How to: Seashell Succulents Planter
I love living by the ocean and the availability of beach décor all over the place. While roaming around Pinterest awhile ago I saw a picture of a beautiful seashell filled with succulents and had to make one! Today I want to tell you how you can make your very own seashell succulents planter.
You would think that by living near the ocean I would get plenty of beach time but it is never enough! I think that is why beach themes and beach decor are so popular to those living near the coast.
Seeing a large seashell reminds of my childhood and when my grandparents gifted me with a huge seashell. They told me if I put the shell near my ear that I could hear the waves of the ocean. It definitely sounded like waves!
I’ve been wanting to bring those memories back and thought it best by making a succulents planter out of a seashell.
Seashell Succulents Planter Supplies
Anyone can make one of these. Mine only took minutes to make. Below is a list of supplies you will need. I will also go into more detail about each supply below this list.
You will need:
I bought my seashell at one of the souvenir shops on the nearby pier. If you don’t live near an ocean don’t worry, there are other places you can purchase a seashell from. You can find seashells online at a variety of stores and at local hobby stores.
Keep in mind how many succulents you want to put in your seashell. If you want to start small, then get a shell that will fit at least one succulent. If you really enjoy this project, you can always get a larger seashell and more succulents next time.
Armstrong Garden Centers has the best local variety of succulents available, in my opinion. I have found many unique looking succulents here. When I got one of Armstrong’s emails announcing a sale, I went to check out their supply of succulents and came home with three.
These succulents were the smallest available ones. Each are a different type of desert plant. The pointy one is a beautiful hybrid aloe vera. The one that looks like a rose is a type of echeveria. The leafy one is a type of cotyledon.
Echeveria types are some of my favorite succulents because they remind me of roses. I have several varieties in my garden. To get more ideas on what types of succulents to buy, check out An Urban Oasis-Types of Succulent Plants.
Another important supply you will need is soil. For succulents, I recommend using Miracle-Gro Cactus Palm and Citrus Potting Mix. The soil is great for succulents since it drains quickly.
I ended up using Miracle-Gro Potting Mix, since I had some leftover from other gardening projects. This soil works great with a variety of plants, and I’ve used it with succulents in the past with no problems.
Miracle-Gro anything works great. Another product I suggest using in the future is Miracle-Gro All Purpose Plant Food.
You will, of course, need water, but not too much. We don’t have resources to have a hose, so I have a watering can. Succulents are waterwise, which means they don’t need much water to survive, which makes them the perfect plant for this arid California climate.
You may want to drill a hole at the bottom of your shell so that excess water can drain through. Water left sitting at the bottom of a container can rot the roots, ultimately killing your plants.
So, now you have your seashell, succulents, water, soil, and drill. You are now ready to create your seashell succulents planter!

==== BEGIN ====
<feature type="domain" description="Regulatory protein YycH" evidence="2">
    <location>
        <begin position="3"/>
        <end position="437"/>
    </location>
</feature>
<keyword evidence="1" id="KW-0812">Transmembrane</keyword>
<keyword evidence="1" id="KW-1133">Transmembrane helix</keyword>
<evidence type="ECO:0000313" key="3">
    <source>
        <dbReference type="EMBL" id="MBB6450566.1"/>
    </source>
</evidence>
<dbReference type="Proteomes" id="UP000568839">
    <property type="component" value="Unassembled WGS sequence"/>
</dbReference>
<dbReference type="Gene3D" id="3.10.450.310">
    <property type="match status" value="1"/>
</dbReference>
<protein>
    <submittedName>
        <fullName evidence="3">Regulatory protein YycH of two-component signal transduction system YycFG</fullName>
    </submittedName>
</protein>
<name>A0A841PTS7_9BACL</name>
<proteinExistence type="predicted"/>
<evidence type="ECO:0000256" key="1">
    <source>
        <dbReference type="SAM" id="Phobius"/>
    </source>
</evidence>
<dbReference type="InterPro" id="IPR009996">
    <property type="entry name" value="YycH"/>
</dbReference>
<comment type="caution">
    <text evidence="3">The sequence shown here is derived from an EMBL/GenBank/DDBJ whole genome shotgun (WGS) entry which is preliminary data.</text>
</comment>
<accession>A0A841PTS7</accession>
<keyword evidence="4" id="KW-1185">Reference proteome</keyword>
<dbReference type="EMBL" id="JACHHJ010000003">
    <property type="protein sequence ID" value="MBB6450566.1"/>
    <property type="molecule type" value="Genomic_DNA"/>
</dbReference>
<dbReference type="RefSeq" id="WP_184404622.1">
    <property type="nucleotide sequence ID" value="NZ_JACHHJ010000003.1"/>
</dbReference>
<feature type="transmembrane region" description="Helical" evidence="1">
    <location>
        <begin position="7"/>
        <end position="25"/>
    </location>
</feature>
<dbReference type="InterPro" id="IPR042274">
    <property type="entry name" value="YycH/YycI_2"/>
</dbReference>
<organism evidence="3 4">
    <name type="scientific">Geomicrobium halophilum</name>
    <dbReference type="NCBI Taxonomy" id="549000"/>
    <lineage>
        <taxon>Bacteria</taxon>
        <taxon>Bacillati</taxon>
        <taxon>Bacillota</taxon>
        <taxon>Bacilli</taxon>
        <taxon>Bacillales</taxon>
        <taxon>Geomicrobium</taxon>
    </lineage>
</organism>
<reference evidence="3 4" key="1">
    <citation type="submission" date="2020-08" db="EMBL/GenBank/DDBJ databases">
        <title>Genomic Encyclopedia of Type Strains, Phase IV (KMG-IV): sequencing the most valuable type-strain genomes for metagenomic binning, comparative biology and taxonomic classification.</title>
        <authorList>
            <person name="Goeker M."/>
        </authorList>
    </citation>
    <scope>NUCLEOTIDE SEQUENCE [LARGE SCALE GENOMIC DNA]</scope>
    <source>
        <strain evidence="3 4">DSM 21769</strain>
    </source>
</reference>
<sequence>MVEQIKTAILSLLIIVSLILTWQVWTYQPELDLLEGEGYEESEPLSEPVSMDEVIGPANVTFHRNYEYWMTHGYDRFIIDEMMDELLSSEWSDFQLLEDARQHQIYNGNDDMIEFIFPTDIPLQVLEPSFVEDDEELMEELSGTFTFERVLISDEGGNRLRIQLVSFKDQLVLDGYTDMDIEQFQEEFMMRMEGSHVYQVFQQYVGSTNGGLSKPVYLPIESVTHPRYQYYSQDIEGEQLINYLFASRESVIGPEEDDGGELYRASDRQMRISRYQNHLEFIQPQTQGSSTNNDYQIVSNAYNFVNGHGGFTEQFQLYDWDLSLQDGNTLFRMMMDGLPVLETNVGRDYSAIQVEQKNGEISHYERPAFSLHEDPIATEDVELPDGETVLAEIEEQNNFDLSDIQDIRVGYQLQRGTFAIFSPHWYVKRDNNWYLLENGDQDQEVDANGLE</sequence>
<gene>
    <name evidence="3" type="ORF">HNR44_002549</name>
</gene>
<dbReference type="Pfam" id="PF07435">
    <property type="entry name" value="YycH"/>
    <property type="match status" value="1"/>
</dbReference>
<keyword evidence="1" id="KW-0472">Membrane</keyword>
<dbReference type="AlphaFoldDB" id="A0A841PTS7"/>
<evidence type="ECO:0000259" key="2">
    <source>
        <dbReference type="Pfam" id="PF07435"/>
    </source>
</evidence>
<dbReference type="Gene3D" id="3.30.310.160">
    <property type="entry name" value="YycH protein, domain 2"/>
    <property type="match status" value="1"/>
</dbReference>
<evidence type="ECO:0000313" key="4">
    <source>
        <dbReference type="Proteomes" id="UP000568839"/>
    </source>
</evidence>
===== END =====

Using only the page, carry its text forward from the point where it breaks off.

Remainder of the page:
If you haven’t already, drill a small hole in your shell. Make sure the seashell is nice and clean. Mine had some sand in it that had to be cleaned out.
If you are planting more than one succulent, you will want to experiment with the placement and design of your plants. You can look up pictures or place your succulents anyway you like. I recommend placing your succulents in the shell within their original containers so that the area does not become a dirty mess.
Once you are happy with the design of your succulents, place some dirt in the shell. You may need to pack the soil in, based on what type of seashell you are using.
Now, its time to take your succulents out of their original containers. Do this carefully so that the plant does not come apart from the soil it was packed in.
This is also a good time to let that little plant know it can grow beyond the container it came in. To do this, gently loosen the roots at the bottom.
Place the succulents in the soil. I had to pack mine in so that they stayed in place and to make room for the other succulents I wanted to put in. Once all succulents are in place, add some more dirt and water the plants.
You now have your very own seashell succulents planter!
The seashell I bought was only $10. Each succulent was about $2.40, so all three cost a little over $7, which brings the grand total of my project to $17. Not bad for someone who likes gardening on a budget!
The other supplies I already had, but you can buy a good sized bag of soil for under $10. If you don’t have a drill available, these can cost pretty cheap as well and can be used for future projects.
I’ve seen several variations of this project. A variety of shells and succulents can be used. Instead of adding more soil on top, you may want to place rocks for an added dimension.
The possibilities are endless! I had so much fun with this project that I am definitely going to make succulents planter again.
If this is your first gardening project then congratulations! Want to start your own garden? Check out How to Start a Garden From Scratch.
How did you succulents planter come out? Did you enjoy the project? What step would you add or take away?
Write me any suggestions or comments below that you discovered with this project. I hope you enjoy your brand new seashell succulents planter!
I am a blogger and gardener. I love sharing my ideas about gardening in small spaces and on a budget. To learn more about me, please visit my site http://gardeninglimited.com.